At M&R we have the privilege of working with many different entrepreneurs and organizations across the country to help build their unique vision. The story of Refuge Coffee Co. based out of Clarkston, GA, (located just outside Atlanta) was one we had to share with you on the blog.
Refuge Coffee Co. is a non-profit organization formed with the goal of creating more jobs and providing job training to some of the 2,500 refuges that settle in the Clarkston each year. Since Refuge Coffee Co. is a new non-profit without an endless amount of resources they chose to begin their venture with a single mobile coffee truck. To help raise capital for the conversion, they started a crowd-funding campaign (video from the campaign is below) on PureCharity.com and were able to raise $30,000 for the conversion. Refuge Coffee Co.’s is goal is to ultimately become will be a self-sustaining organization with a coffee shop and brand of coffee supplying revenue in addition to the truck.
Kitti Murray, founder of Refuge Coffee Co., was kind enough to take the time to respond to a few of our questions about the non-profit and plans for the recently built coffee truck. If you want to learn more, visit RefugeCoffeeCo.com.
M&R: Tell us how Refuge Coffee Co. got started?
Kitti: My husband and I moved to Clarkston three years ago, fully aware of the demographic here, but with no plans other than to be good neighbors to the refugees in our neighborhood. It was an intentional move in that sense, but no plans to start a business.
Of the many challenges, the job situation for most resettled refugees was abysmal and weighed on our hearts. (A jobless rate that was half the state average and really bad options at that.) We also noticed right away that while there were many small mono-ethnic shops/restaurants here, there was no multi-ethnic community hub.
I’d heard that 85% of immigrants to our country have never been inside an American home. It seemed to me there was a hospitality gap as well as job/financial one. Yikes – no coffee shop! I think the coffee shop is kind of like an extension of the American living room, so in time, the idea for a coffee shop that would employ and train refugees lodged in my head. But I kept thinking I’d tell younger, smarter people about it and someone would do it! Eventually, the conversations led back to me doing it.
Kitti: I’ve included a flyer about us that tells some of this. CNN called us the “most diverse square mile in the world.” I think it is beautiful here – a mash-up of African/Asian/Arabic cultures. But because it is low-income and under-served, people are not drawn here… and they miss out. Over 60 languages… women walk down the street with baskets on their heads and elderly Nepali women bow and tell you Namaste everywhere you go.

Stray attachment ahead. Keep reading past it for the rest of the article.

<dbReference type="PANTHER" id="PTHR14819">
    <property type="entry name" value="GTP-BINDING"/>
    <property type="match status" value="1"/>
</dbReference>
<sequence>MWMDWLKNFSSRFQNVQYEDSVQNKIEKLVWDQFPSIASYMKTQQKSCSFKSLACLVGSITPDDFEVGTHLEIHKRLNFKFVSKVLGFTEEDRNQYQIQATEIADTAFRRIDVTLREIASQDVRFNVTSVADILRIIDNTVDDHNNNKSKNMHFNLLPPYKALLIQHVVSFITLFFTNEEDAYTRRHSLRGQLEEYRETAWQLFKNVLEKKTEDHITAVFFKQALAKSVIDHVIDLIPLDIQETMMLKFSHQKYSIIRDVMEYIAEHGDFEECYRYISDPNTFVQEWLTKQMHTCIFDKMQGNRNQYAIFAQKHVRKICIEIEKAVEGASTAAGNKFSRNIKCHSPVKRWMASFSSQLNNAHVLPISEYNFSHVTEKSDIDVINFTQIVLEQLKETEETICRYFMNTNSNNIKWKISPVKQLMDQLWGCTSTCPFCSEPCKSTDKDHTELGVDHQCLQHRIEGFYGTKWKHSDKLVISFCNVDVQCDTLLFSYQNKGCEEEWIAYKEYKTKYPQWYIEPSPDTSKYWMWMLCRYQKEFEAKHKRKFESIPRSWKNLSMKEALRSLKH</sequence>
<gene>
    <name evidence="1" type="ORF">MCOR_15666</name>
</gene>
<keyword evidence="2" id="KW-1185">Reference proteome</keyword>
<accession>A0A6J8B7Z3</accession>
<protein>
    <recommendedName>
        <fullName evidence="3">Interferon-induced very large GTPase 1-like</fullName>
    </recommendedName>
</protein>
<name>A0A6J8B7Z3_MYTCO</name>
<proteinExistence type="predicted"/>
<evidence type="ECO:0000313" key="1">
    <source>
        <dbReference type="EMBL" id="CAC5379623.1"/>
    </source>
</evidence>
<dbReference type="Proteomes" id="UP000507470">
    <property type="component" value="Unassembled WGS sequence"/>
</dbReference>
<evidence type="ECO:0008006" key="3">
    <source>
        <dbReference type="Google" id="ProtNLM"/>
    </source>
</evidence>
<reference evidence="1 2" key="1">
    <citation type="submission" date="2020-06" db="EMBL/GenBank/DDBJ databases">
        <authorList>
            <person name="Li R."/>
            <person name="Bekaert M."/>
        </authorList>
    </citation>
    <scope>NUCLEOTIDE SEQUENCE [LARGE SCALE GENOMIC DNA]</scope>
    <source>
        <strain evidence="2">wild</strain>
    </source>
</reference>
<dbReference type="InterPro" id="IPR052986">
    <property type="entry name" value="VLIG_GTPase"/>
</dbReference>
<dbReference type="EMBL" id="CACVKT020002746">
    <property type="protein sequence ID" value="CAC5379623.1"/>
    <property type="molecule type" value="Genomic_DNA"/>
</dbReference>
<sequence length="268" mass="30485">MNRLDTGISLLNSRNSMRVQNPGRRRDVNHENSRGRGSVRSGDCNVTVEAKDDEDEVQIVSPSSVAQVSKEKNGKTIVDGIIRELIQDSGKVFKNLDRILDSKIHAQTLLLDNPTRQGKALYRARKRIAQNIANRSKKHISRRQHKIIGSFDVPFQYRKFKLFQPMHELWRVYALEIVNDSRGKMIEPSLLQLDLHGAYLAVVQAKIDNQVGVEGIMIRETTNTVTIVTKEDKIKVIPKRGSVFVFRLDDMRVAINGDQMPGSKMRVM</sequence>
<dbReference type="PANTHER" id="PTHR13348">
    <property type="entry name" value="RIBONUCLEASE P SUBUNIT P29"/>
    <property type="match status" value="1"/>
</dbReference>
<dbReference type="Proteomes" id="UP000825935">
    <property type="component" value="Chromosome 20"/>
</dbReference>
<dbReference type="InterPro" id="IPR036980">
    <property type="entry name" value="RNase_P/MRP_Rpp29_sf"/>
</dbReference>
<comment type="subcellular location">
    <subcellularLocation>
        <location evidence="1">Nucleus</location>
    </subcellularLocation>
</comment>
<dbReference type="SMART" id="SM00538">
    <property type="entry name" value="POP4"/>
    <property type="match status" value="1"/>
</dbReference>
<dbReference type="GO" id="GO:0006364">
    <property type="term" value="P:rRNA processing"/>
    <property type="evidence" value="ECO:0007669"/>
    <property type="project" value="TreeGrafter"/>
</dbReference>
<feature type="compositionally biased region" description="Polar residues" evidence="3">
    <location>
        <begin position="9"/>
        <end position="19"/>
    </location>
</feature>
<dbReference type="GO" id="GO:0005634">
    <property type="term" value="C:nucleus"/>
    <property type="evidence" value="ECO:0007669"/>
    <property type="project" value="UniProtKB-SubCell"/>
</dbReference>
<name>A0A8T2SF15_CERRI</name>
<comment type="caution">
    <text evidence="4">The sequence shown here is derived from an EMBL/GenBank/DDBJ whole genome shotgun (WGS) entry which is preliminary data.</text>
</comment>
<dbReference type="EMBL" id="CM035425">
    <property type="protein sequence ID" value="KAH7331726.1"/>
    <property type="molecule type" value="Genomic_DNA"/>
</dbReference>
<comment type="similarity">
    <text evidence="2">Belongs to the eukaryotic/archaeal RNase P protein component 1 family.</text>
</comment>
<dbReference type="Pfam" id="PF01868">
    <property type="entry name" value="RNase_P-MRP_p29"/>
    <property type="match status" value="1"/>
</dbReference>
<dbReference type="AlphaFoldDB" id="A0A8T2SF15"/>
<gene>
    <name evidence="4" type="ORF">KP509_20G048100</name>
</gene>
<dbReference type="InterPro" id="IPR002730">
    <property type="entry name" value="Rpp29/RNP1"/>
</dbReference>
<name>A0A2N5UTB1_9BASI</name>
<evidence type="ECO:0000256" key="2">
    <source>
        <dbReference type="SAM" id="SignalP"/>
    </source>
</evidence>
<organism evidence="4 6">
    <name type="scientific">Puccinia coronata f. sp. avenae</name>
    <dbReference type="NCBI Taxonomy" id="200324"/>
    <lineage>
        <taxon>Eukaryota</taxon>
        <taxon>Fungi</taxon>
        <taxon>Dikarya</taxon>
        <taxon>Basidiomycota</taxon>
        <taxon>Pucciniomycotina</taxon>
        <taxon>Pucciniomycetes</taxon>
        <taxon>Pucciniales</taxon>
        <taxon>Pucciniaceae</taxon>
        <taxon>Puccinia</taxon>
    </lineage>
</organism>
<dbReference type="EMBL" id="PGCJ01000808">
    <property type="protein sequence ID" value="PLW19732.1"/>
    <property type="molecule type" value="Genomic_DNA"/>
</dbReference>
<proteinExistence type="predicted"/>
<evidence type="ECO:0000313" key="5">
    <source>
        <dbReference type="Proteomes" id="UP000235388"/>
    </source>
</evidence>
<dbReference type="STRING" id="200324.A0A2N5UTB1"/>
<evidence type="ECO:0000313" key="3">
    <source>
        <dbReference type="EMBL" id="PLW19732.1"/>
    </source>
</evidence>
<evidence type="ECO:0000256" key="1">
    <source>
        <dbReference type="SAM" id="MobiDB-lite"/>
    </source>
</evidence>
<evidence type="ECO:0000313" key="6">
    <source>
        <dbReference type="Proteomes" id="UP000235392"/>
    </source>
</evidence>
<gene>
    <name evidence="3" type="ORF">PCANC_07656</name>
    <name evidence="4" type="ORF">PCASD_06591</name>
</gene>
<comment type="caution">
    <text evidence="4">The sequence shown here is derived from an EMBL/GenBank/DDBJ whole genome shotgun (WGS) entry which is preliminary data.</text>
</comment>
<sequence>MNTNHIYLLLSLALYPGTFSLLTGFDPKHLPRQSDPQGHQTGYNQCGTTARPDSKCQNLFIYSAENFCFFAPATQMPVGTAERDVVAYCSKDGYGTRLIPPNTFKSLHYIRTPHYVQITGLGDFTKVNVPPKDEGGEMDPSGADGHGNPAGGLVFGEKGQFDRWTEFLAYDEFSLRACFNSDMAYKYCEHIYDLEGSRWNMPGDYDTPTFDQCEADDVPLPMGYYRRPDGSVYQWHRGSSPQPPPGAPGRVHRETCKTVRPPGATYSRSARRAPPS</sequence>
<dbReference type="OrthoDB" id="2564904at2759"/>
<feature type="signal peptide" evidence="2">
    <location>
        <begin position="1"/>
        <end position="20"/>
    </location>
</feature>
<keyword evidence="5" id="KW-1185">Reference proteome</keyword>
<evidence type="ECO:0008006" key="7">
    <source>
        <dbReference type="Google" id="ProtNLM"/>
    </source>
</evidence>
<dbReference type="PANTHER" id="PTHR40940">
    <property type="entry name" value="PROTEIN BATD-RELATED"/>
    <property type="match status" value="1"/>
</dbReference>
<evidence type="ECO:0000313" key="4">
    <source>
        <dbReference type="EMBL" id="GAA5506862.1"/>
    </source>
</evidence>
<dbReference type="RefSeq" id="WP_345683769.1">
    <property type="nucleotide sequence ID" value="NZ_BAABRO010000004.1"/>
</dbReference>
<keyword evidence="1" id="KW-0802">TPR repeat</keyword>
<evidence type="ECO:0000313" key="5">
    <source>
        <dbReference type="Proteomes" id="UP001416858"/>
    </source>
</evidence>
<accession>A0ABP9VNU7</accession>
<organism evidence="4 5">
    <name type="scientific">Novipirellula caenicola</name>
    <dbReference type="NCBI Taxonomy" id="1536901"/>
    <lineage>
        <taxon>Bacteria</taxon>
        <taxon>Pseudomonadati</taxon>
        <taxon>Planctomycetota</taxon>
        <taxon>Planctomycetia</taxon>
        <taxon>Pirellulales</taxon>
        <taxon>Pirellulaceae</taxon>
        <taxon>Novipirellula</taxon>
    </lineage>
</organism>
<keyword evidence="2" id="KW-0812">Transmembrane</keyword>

M&R: What was it like setting up a non-profit? Was it easy to get support? Difficult? Explain the process.
Kitti: Well, my husband and I have been in the ministry/non-profit world for years, but nothing prepared me for the challenges or the exhilaration of this whole thing. People have gotten behind us like crazy. But it’s still scary every single day. I think the thing I had going for me (this is my baby, but my husband is the biggest cheerleader) is that I know what I don’t know, which is almost everything. Zero business acumen. So I cashed in dozens of one hour free consultations. I have mentors. We have great attorneys and an even greater board of directors. Plywood People (look them up!) agreed to sponsor us at the beginning. Caleb Goodrum (our Director of Operations) and I found each other through some weird connections… We could NOT do this without him. Safehouse Roasters has been invaluable. A friend in the community offered to raise her own salary so she could head up our job training… So many smart, gifted people and organizations. It’s been great.
M&R: How did you come up with the big idea #1 for a coffee truck?
Kitti: I started out wanting to build a shop (that’s phase two). Our board suggested the truck as a test and a way to start “small” – it’s kind of our minimum viable product that doesn’t feel minimum. Over time, we’ve realized what a great decision that was. We want to tell the Clarkston story to Atlanta and this is such a great way to do that. Our trainees get to experience so many wonderful parts of our city. It makes us nimble as we figure out sustainability. And besides, it looks so great!
M&R: What are your goals for year one of Refuge Coffee Co.?
Kitti: Oh, we have goals! To create a culture that celebrates the refugee community. To become sustainable (i.e. profitable, so we don’t rely on donations). To build so much buy-in in the community and beyond that by the end of one year we are raising funds to build a shop here. To put little, beautiful Clarkston on the map!
M&R: Where can folks go to learn more?
Kitti: Social media tells the up-to-date story, so anyone who wants to know more or wants to share might want to start there. Our website offers a way to donate… we are in need of the final dollars of our start-up capital, so donations are more than welcome these days. Also – we are in Clarkston (4170 East Ponce de Leon) every Wednesday from 7 am till 4 pm… It’s less than a mile outside 285, four miles from Decatur. The best way to learn is to experience, right